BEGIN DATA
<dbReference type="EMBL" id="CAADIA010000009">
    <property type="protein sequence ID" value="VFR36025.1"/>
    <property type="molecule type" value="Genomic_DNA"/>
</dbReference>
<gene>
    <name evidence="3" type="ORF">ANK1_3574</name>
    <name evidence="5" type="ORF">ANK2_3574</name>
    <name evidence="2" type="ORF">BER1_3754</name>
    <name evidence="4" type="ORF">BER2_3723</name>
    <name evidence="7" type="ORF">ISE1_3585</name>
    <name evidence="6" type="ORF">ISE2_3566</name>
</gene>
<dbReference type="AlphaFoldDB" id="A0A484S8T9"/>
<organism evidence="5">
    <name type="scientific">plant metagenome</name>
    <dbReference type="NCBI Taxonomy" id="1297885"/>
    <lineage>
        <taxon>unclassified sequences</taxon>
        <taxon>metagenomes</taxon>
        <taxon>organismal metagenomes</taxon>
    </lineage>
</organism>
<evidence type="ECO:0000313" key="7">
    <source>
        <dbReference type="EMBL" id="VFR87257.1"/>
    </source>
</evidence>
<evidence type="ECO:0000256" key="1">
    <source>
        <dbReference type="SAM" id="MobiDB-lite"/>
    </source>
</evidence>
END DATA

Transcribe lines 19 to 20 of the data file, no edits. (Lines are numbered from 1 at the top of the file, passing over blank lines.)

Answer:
        <taxon>metagenomes</taxon>
        <taxon>organismal metagenomes</taxon>